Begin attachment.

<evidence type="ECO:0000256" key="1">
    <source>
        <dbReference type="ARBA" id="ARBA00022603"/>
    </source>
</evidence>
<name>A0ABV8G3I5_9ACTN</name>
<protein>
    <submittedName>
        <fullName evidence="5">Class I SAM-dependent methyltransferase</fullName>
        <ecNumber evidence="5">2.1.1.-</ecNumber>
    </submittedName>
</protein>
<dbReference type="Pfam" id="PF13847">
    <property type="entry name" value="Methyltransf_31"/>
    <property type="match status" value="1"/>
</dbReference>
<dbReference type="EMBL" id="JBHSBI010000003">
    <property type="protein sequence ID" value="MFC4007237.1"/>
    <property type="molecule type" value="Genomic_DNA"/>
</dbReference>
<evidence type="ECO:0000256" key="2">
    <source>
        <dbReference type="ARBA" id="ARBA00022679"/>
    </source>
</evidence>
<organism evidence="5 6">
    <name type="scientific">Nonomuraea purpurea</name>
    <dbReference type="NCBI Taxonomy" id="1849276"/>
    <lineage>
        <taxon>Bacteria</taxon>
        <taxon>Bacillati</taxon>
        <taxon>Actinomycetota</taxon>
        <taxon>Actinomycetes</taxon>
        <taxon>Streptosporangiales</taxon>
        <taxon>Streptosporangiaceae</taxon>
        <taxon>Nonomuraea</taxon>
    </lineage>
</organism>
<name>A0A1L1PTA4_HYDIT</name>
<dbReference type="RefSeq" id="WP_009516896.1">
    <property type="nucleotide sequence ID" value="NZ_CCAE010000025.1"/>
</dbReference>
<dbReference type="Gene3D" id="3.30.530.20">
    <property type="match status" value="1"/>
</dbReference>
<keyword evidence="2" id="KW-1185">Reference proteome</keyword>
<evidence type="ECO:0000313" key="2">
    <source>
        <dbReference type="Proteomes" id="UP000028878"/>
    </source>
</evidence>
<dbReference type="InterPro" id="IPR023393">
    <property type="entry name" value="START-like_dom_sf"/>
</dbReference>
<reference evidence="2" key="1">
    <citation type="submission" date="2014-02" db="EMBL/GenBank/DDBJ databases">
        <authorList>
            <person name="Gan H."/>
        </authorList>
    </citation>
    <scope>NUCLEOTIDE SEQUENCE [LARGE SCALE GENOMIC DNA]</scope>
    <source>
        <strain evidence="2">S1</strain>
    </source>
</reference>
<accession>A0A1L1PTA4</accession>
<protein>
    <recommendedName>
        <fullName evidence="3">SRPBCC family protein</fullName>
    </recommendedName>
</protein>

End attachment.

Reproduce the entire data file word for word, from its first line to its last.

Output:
<evidence type="ECO:0000256" key="1">
    <source>
        <dbReference type="ARBA" id="ARBA00022603"/>
    </source>
</evidence>
<name>A0ABV8G3I5_9ACTN</name>
<protein>
    <submittedName>
        <fullName evidence="5">Class I SAM-dependent methyltransferase</fullName>
        <ecNumber evidence="5">2.1.1.-</ecNumber>
    </submittedName>
</protein>
<dbReference type="Pfam" id="PF13847">
    <property type="entry name" value="Methyltransf_31"/>
    <property type="match status" value="1"/>
</dbReference>
<dbReference type="EMBL" id="JBHSBI010000003">
    <property type="protein sequence ID" value="MFC4007237.1"/>
    <property type="molecule type" value="Genomic_DNA"/>
</dbReference>
<evidence type="ECO:0000256" key="2">
    <source>
        <dbReference type="ARBA" id="ARBA00022679"/>
    </source>
</evidence>
<organism evidence="5 6">
    <name type="scientific">Nonomuraea purpurea</name>
    <dbReference type="NCBI Taxonomy" id="1849276"/>
    <lineage>
        <taxon>Bacteria</taxon>
        <taxon>Bacillati</taxon>
        <taxon>Actinomycetota</taxon>
        <taxon>Actinomycetes</taxon>
        <taxon>Streptosporangiales</taxon>
        <taxon>Streptosporangiaceae</taxon>
        <taxon>Nonomuraea</taxon>
    </lineage>
</organism>
<name>A0A1L1PTA4_HYDIT</name>
<dbReference type="RefSeq" id="WP_009516896.1">
    <property type="nucleotide sequence ID" value="NZ_CCAE010000025.1"/>
</dbReference>
<dbReference type="Gene3D" id="3.30.530.20">
    <property type="match status" value="1"/>
</dbReference>
<keyword evidence="2" id="KW-1185">Reference proteome</keyword>
<evidence type="ECO:0000313" key="2">
    <source>
        <dbReference type="Proteomes" id="UP000028878"/>
    </source>
</evidence>
<dbReference type="InterPro" id="IPR023393">
    <property type="entry name" value="START-like_dom_sf"/>
</dbReference>
<reference evidence="2" key="1">
    <citation type="submission" date="2014-02" db="EMBL/GenBank/DDBJ databases">
        <authorList>
            <person name="Gan H."/>
        </authorList>
    </citation>
    <scope>NUCLEOTIDE SEQUENCE [LARGE SCALE GENOMIC DNA]</scope>
    <source>
        <strain evidence="2">S1</strain>
    </source>
</reference>
<accession>A0A1L1PTA4</accession>
<protein>
    <recommendedName>
        <fullName evidence="3">SRPBCC family protein</fullName>
    </recommendedName>
</protein>